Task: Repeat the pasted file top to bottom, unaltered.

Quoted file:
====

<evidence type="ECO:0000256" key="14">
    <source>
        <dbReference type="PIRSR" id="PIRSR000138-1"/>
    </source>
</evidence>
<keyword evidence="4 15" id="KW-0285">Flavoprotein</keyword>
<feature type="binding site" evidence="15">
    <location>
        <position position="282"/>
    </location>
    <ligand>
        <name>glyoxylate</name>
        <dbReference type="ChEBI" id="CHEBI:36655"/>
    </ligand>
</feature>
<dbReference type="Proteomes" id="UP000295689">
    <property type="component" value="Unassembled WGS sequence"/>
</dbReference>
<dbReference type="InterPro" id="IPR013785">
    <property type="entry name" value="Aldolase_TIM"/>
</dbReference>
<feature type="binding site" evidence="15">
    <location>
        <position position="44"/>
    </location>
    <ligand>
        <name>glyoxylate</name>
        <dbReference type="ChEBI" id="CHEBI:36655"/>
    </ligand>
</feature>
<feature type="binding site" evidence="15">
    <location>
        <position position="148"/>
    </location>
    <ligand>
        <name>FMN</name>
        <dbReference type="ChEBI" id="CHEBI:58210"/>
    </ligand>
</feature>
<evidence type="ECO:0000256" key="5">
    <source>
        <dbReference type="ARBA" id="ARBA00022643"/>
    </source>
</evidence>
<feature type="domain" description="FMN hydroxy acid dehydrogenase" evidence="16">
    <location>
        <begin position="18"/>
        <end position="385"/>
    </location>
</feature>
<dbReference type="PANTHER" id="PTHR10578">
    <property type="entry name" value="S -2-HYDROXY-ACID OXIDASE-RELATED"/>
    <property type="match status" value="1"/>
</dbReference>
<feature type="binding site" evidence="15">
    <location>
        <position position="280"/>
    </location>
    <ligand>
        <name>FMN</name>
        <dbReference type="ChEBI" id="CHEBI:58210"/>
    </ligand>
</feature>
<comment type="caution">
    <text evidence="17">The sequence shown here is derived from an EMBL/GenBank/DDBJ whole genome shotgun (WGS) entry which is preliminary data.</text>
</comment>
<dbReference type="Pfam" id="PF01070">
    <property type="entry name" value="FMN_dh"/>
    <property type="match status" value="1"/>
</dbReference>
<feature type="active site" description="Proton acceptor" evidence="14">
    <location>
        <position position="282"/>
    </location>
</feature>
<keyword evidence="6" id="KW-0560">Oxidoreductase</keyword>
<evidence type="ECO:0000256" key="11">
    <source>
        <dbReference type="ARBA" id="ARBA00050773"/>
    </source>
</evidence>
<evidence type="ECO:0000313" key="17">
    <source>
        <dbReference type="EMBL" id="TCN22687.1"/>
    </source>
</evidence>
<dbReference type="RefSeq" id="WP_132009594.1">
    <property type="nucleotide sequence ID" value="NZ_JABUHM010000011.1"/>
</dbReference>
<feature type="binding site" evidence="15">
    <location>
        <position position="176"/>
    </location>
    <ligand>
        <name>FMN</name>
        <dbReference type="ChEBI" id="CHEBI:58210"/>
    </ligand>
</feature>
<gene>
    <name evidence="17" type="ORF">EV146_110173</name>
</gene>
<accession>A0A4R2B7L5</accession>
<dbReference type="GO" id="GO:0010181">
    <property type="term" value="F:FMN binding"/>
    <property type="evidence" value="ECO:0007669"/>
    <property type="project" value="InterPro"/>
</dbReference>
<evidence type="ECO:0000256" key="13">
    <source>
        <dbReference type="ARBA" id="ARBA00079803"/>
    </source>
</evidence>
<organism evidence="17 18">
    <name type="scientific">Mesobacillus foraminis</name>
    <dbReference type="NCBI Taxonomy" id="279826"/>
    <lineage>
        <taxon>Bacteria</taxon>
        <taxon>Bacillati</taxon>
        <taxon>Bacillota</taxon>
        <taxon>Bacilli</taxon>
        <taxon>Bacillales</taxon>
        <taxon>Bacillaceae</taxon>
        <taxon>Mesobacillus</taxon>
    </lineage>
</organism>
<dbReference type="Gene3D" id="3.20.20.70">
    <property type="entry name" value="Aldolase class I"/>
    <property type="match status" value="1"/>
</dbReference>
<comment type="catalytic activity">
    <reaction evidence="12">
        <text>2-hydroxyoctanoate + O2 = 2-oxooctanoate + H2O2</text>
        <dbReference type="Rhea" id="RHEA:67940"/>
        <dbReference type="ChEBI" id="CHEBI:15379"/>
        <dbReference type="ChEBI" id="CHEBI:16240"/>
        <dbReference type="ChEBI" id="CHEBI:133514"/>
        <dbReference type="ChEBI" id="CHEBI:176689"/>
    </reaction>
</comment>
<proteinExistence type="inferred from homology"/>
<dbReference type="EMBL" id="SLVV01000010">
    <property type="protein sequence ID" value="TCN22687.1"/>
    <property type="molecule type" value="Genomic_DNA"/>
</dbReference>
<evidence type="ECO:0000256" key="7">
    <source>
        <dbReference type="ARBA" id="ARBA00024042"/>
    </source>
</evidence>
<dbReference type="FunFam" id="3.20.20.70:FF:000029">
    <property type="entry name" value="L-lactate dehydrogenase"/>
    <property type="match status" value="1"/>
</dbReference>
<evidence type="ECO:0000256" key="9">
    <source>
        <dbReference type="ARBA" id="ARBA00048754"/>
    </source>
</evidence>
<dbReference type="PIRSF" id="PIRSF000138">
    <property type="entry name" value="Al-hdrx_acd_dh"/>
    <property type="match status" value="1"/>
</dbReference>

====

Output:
<evidence type="ECO:0000256" key="14">
    <source>
        <dbReference type="PIRSR" id="PIRSR000138-1"/>
    </source>
</evidence>
<keyword evidence="4 15" id="KW-0285">Flavoprotein</keyword>
<feature type="binding site" evidence="15">
    <location>
        <position position="282"/>
    </location>
    <ligand>
        <name>glyoxylate</name>
        <dbReference type="ChEBI" id="CHEBI:36655"/>
    </ligand>
</feature>
<dbReference type="Proteomes" id="UP000295689">
    <property type="component" value="Unassembled WGS sequence"/>
</dbReference>
<dbReference type="InterPro" id="IPR013785">
    <property type="entry name" value="Aldolase_TIM"/>
</dbReference>
<feature type="binding site" evidence="15">
    <location>
        <position position="44"/>
    </location>
    <ligand>
        <name>glyoxylate</name>
        <dbReference type="ChEBI" id="CHEBI:36655"/>
    </ligand>
</feature>
<feature type="binding site" evidence="15">
    <location>
        <position position="148"/>
    </location>
    <ligand>
        <name>FMN</name>
        <dbReference type="ChEBI" id="CHEBI:58210"/>
    </ligand>
</feature>
<evidence type="ECO:0000256" key="5">
    <source>
        <dbReference type="ARBA" id="ARBA00022643"/>
    </source>
</evidence>
<feature type="domain" description="FMN hydroxy acid dehydrogenase" evidence="16">
    <location>
        <begin position="18"/>
        <end position="385"/>
    </location>
</feature>
<dbReference type="PANTHER" id="PTHR10578">
    <property type="entry name" value="S -2-HYDROXY-ACID OXIDASE-RELATED"/>
    <property type="match status" value="1"/>
</dbReference>
<feature type="binding site" evidence="15">
    <location>
        <position position="280"/>
    </location>
    <ligand>
        <name>FMN</name>
        <dbReference type="ChEBI" id="CHEBI:58210"/>
    </ligand>
</feature>
<comment type="caution">
    <text evidence="17">The sequence shown here is derived from an EMBL/GenBank/DDBJ whole genome shotgun (WGS) entry which is preliminary data.</text>
</comment>
<dbReference type="Pfam" id="PF01070">
    <property type="entry name" value="FMN_dh"/>
    <property type="match status" value="1"/>
</dbReference>
<feature type="active site" description="Proton acceptor" evidence="14">
    <location>
        <position position="282"/>
    </location>
</feature>
<keyword evidence="6" id="KW-0560">Oxidoreductase</keyword>
<evidence type="ECO:0000256" key="11">
    <source>
        <dbReference type="ARBA" id="ARBA00050773"/>
    </source>
</evidence>
<evidence type="ECO:0000313" key="17">
    <source>
        <dbReference type="EMBL" id="TCN22687.1"/>
    </source>
</evidence>
<dbReference type="RefSeq" id="WP_132009594.1">
    <property type="nucleotide sequence ID" value="NZ_JABUHM010000011.1"/>
</dbReference>
<feature type="binding site" evidence="15">
    <location>
        <position position="176"/>
    </location>
    <ligand>
        <name>FMN</name>
        <dbReference type="ChEBI" id="CHEBI:58210"/>
    </ligand>
</feature>
<gene>
    <name evidence="17" type="ORF">EV146_110173</name>
</gene>
<accession>A0A4R2B7L5</accession>
<dbReference type="GO" id="GO:0010181">
    <property type="term" value="F:FMN binding"/>
    <property type="evidence" value="ECO:0007669"/>
    <property type="project" value="InterPro"/>
</dbReference>
<evidence type="ECO:0000256" key="13">
    <source>
        <dbReference type="ARBA" id="ARBA00079803"/>
    </source>
</evidence>
<organism evidence="17 18">
    <name type="scientific">Mesobacillus foraminis</name>
    <dbReference type="NCBI Taxonomy" id="279826"/>
    <lineage>
        <taxon>Bacteria</taxon>
        <taxon>Bacillati</taxon>
        <taxon>Bacillota</taxon>
        <taxon>Bacilli</taxon>
        <taxon>Bacillales</taxon>
        <taxon>Bacillaceae</taxon>
        <taxon>Mesobacillus</taxon>
    </lineage>
</organism>
<dbReference type="Gene3D" id="3.20.20.70">
    <property type="entry name" value="Aldolase class I"/>
    <property type="match status" value="1"/>
</dbReference>
<comment type="catalytic activity">
    <reaction evidence="12">
        <text>2-hydroxyoctanoate + O2 = 2-oxooctanoate + H2O2</text>
        <dbReference type="Rhea" id="RHEA:67940"/>
        <dbReference type="ChEBI" id="CHEBI:15379"/>
        <dbReference type="ChEBI" id="CHEBI:16240"/>
        <dbReference type="ChEBI" id="CHEBI:133514"/>
        <dbReference type="ChEBI" id="CHEBI:176689"/>
    </reaction>
</comment>
<proteinExistence type="inferred from homology"/>
<dbReference type="EMBL" id="SLVV01000010">
    <property type="protein sequence ID" value="TCN22687.1"/>
    <property type="molecule type" value="Genomic_DNA"/>
</dbReference>
<evidence type="ECO:0000256" key="7">
    <source>
        <dbReference type="ARBA" id="ARBA00024042"/>
    </source>
</evidence>
<dbReference type="FunFam" id="3.20.20.70:FF:000029">
    <property type="entry name" value="L-lactate dehydrogenase"/>
    <property type="match status" value="1"/>
</dbReference>
<evidence type="ECO:0000256" key="9">
    <source>
        <dbReference type="ARBA" id="ARBA00048754"/>
    </source>
</evidence>
<dbReference type="PIRSF" id="PIRSF000138">
    <property type="entry name" value="Al-hdrx_acd_dh"/>
    <property type="match status" value="1"/>
</dbReference>